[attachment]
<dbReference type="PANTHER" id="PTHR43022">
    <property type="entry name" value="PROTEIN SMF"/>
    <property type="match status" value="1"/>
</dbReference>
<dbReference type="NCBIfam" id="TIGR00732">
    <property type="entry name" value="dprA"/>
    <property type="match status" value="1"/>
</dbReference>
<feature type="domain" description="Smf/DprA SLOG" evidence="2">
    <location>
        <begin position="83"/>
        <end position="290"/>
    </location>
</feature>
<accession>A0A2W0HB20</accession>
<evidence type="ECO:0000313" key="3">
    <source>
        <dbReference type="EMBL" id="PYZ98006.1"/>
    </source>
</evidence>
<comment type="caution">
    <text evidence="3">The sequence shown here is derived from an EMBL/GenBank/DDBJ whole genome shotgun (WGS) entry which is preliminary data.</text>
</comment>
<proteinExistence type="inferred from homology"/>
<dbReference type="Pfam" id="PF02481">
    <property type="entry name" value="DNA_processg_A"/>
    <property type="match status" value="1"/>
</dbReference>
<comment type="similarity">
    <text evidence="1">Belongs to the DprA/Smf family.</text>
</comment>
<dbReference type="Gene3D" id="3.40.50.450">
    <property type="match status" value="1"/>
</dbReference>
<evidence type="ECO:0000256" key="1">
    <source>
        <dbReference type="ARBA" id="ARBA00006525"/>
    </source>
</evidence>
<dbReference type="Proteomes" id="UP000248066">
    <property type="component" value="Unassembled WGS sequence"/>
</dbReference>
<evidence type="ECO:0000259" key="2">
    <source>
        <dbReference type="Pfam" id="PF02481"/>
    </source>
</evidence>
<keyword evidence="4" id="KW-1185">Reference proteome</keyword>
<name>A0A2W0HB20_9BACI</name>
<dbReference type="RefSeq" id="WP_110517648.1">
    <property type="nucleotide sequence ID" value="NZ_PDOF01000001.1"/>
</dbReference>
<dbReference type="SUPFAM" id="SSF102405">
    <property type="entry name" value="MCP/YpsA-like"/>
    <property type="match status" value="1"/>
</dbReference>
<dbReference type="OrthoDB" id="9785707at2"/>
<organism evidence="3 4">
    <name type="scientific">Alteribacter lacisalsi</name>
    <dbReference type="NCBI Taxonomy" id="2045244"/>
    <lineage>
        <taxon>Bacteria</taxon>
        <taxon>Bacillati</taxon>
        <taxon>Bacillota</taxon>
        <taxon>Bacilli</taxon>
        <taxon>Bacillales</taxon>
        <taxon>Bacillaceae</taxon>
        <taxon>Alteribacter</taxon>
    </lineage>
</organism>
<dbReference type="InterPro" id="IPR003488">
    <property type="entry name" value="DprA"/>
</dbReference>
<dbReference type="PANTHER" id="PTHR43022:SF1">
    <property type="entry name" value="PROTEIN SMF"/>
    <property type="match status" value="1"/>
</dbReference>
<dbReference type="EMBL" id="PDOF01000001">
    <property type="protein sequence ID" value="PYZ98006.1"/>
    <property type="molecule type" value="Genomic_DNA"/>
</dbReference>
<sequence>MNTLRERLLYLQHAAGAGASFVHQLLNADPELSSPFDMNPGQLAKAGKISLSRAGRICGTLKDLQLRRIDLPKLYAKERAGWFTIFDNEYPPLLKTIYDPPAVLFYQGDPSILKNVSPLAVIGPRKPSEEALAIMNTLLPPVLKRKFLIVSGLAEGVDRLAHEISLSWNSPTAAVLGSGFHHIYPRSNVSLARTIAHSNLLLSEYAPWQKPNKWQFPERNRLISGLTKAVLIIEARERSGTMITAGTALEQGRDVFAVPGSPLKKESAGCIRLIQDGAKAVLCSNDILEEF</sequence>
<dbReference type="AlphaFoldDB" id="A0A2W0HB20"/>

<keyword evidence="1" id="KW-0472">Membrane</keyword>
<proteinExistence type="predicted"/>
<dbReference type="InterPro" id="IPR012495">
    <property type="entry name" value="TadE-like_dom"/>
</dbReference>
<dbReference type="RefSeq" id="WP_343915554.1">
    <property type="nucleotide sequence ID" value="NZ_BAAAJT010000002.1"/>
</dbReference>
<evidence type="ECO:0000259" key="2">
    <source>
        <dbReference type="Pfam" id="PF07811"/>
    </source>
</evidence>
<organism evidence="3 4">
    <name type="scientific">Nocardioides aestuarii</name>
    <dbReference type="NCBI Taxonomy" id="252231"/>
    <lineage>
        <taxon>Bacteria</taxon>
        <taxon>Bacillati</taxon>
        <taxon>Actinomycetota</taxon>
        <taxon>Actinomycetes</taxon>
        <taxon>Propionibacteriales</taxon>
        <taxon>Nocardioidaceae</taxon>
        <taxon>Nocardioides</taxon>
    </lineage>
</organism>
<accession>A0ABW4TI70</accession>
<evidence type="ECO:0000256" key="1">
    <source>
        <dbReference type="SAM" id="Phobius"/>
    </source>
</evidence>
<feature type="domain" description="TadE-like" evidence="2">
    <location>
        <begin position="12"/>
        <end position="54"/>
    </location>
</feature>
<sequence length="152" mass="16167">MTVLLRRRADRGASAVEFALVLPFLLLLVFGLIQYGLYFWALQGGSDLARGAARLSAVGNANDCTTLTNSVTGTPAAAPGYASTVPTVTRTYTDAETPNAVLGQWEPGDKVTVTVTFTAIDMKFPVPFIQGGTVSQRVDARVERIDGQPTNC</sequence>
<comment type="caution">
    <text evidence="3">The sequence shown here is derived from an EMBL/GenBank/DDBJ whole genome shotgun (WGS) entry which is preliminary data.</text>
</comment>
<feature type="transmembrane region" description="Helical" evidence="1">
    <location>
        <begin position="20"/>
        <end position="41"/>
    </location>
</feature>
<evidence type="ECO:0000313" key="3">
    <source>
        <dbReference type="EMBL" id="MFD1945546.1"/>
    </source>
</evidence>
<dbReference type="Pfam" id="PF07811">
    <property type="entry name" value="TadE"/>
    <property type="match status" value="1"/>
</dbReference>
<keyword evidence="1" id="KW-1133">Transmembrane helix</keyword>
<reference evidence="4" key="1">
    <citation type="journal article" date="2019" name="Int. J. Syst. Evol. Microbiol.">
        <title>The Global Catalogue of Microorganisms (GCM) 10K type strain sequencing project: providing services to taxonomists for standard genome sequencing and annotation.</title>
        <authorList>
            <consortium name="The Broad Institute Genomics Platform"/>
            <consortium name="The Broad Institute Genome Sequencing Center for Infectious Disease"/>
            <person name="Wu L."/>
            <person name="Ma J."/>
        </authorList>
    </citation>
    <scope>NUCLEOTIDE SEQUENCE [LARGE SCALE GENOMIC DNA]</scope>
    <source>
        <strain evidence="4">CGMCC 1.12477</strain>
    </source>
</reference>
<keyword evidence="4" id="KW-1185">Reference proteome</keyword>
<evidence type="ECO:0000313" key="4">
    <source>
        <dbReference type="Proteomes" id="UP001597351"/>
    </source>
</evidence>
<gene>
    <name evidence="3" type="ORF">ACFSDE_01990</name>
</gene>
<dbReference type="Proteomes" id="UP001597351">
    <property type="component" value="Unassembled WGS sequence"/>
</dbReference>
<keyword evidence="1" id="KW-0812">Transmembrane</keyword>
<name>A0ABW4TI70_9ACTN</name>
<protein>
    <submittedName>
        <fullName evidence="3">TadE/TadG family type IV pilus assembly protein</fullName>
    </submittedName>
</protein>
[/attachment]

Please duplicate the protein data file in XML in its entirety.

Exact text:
<dbReference type="PANTHER" id="PTHR43022">
    <property type="entry name" value="PROTEIN SMF"/>
    <property type="match status" value="1"/>
</dbReference>
<dbReference type="NCBIfam" id="TIGR00732">
    <property type="entry name" value="dprA"/>
    <property type="match status" value="1"/>
</dbReference>
<feature type="domain" description="Smf/DprA SLOG" evidence="2">
    <location>
        <begin position="83"/>
        <end position="290"/>
    </location>
</feature>
<accession>A0A2W0HB20</accession>
<evidence type="ECO:0000313" key="3">
    <source>
        <dbReference type="EMBL" id="PYZ98006.1"/>
    </source>
</evidence>
<comment type="caution">
    <text evidence="3">The sequence shown here is derived from an EMBL/GenBank/DDBJ whole genome shotgun (WGS) entry which is preliminary data.</text>
</comment>
<proteinExistence type="inferred from homology"/>
<dbReference type="Pfam" id="PF02481">
    <property type="entry name" value="DNA_processg_A"/>
    <property type="match status" value="1"/>
</dbReference>
<comment type="similarity">
    <text evidence="1">Belongs to the DprA/Smf family.</text>
</comment>
<dbReference type="Gene3D" id="3.40.50.450">
    <property type="match status" value="1"/>
</dbReference>
<evidence type="ECO:0000256" key="1">
    <source>
        <dbReference type="ARBA" id="ARBA00006525"/>
    </source>
</evidence>
<dbReference type="Proteomes" id="UP000248066">
    <property type="component" value="Unassembled WGS sequence"/>
</dbReference>
<evidence type="ECO:0000259" key="2">
    <source>
        <dbReference type="Pfam" id="PF02481"/>
    </source>
</evidence>
<keyword evidence="4" id="KW-1185">Reference proteome</keyword>
<name>A0A2W0HB20_9BACI</name>
<dbReference type="RefSeq" id="WP_110517648.1">
    <property type="nucleotide sequence ID" value="NZ_PDOF01000001.1"/>
</dbReference>
<dbReference type="SUPFAM" id="SSF102405">
    <property type="entry name" value="MCP/YpsA-like"/>
    <property type="match status" value="1"/>
</dbReference>
<dbReference type="OrthoDB" id="9785707at2"/>
<organism evidence="3 4">
    <name type="scientific">Alteribacter lacisalsi</name>
    <dbReference type="NCBI Taxonomy" id="2045244"/>
    <lineage>
        <taxon>Bacteria</taxon>
        <taxon>Bacillati</taxon>
        <taxon>Bacillota</taxon>
        <taxon>Bacilli</taxon>
        <taxon>Bacillales</taxon>
        <taxon>Bacillaceae</taxon>
        <taxon>Alteribacter</taxon>
    </lineage>
</organism>
<dbReference type="InterPro" id="IPR003488">
    <property type="entry name" value="DprA"/>
</dbReference>
<dbReference type="PANTHER" id="PTHR43022:SF1">
    <property type="entry name" value="PROTEIN SMF"/>
    <property type="match status" value="1"/>
</dbReference>
<dbReference type="EMBL" id="PDOF01000001">
    <property type="protein sequence ID" value="PYZ98006.1"/>
    <property type="molecule type" value="Genomic_DNA"/>
</dbReference>
<sequence>MNTLRERLLYLQHAAGAGASFVHQLLNADPELSSPFDMNPGQLAKAGKISLSRAGRICGTLKDLQLRRIDLPKLYAKERAGWFTIFDNEYPPLLKTIYDPPAVLFYQGDPSILKNVSPLAVIGPRKPSEEALAIMNTLLPPVLKRKFLIVSGLAEGVDRLAHEISLSWNSPTAAVLGSGFHHIYPRSNVSLARTIAHSNLLLSEYAPWQKPNKWQFPERNRLISGLTKAVLIIEARERSGTMITAGTALEQGRDVFAVPGSPLKKESAGCIRLIQDGAKAVLCSNDILEEF</sequence>
<dbReference type="AlphaFoldDB" id="A0A2W0HB20"/>

<keyword evidence="1" id="KW-0472">Membrane</keyword>
<proteinExistence type="predicted"/>
<dbReference type="InterPro" id="IPR012495">
    <property type="entry name" value="TadE-like_dom"/>
</dbReference>
<dbReference type="RefSeq" id="WP_343915554.1">
    <property type="nucleotide sequence ID" value="NZ_BAAAJT010000002.1"/>
</dbReference>
<evidence type="ECO:0000259" key="2">
    <source>
        <dbReference type="Pfam" id="PF07811"/>
    </source>
</evidence>
<organism evidence="3 4">
    <name type="scientific">Nocardioides aestuarii</name>
    <dbReference type="NCBI Taxonomy" id="252231"/>
    <lineage>
        <taxon>Bacteria</taxon>
        <taxon>Bacillati</taxon>
        <taxon>Actinomycetota</taxon>
        <taxon>Actinomycetes</taxon>
        <taxon>Propionibacteriales</taxon>
        <taxon>Nocardioidaceae</taxon>
        <taxon>Nocardioides</taxon>
    </lineage>
</organism>
<accession>A0ABW4TI70</accession>
<evidence type="ECO:0000256" key="1">
    <source>
        <dbReference type="SAM" id="Phobius"/>
    </source>
</evidence>
<feature type="domain" description="TadE-like" evidence="2">
    <location>
        <begin position="12"/>
        <end position="54"/>
    </location>
</feature>
<sequence length="152" mass="16167">MTVLLRRRADRGASAVEFALVLPFLLLLVFGLIQYGLYFWALQGGSDLARGAARLSAVGNANDCTTLTNSVTGTPAAAPGYASTVPTVTRTYTDAETPNAVLGQWEPGDKVTVTVTFTAIDMKFPVPFIQGGTVSQRVDARVERIDGQPTNC</sequence>
<comment type="caution">
    <text evidence="3">The sequence shown here is derived from an EMBL/GenBank/DDBJ whole genome shotgun (WGS) entry which is preliminary data.</text>
</comment>
<feature type="transmembrane region" description="Helical" evidence="1">
    <location>
        <begin position="20"/>
        <end position="41"/>
    </location>
</feature>
<evidence type="ECO:0000313" key="3">
    <source>
        <dbReference type="EMBL" id="MFD1945546.1"/>
    </source>
</evidence>
<dbReference type="Pfam" id="PF07811">
    <property type="entry name" value="TadE"/>
    <property type="match status" value="1"/>
</dbReference>
<keyword evidence="1" id="KW-1133">Transmembrane helix</keyword>
<reference evidence="4" key="1">
    <citation type="journal article" date="2019" name="Int. J. Syst. Evol. Microbiol.">
        <title>The Global Catalogue of Microorganisms (GCM) 10K type strain sequencing project: providing services to taxonomists for standard genome sequencing and annotation.</title>
        <authorList>
            <consortium name="The Broad Institute Genomics Platform"/>
            <consortium name="The Broad Institute Genome Sequencing Center for Infectious Disease"/>
            <person name="Wu L."/>
            <person name="Ma J."/>
        </authorList>
    </citation>
    <scope>NUCLEOTIDE SEQUENCE [LARGE SCALE GENOMIC DNA]</scope>
    <source>
        <strain evidence="4">CGMCC 1.12477</strain>
    </source>
</reference>
<keyword evidence="4" id="KW-1185">Reference proteome</keyword>
<evidence type="ECO:0000313" key="4">
    <source>
        <dbReference type="Proteomes" id="UP001597351"/>
    </source>
</evidence>
<gene>
    <name evidence="3" type="ORF">ACFSDE_01990</name>
</gene>
<dbReference type="Proteomes" id="UP001597351">
    <property type="component" value="Unassembled WGS sequence"/>
</dbReference>
<keyword evidence="1" id="KW-0812">Transmembrane</keyword>
<name>A0ABW4TI70_9ACTN</name>
<protein>
    <submittedName>
        <fullName evidence="3">TadE/TadG family type IV pilus assembly protein</fullName>
    </submittedName>
</protein>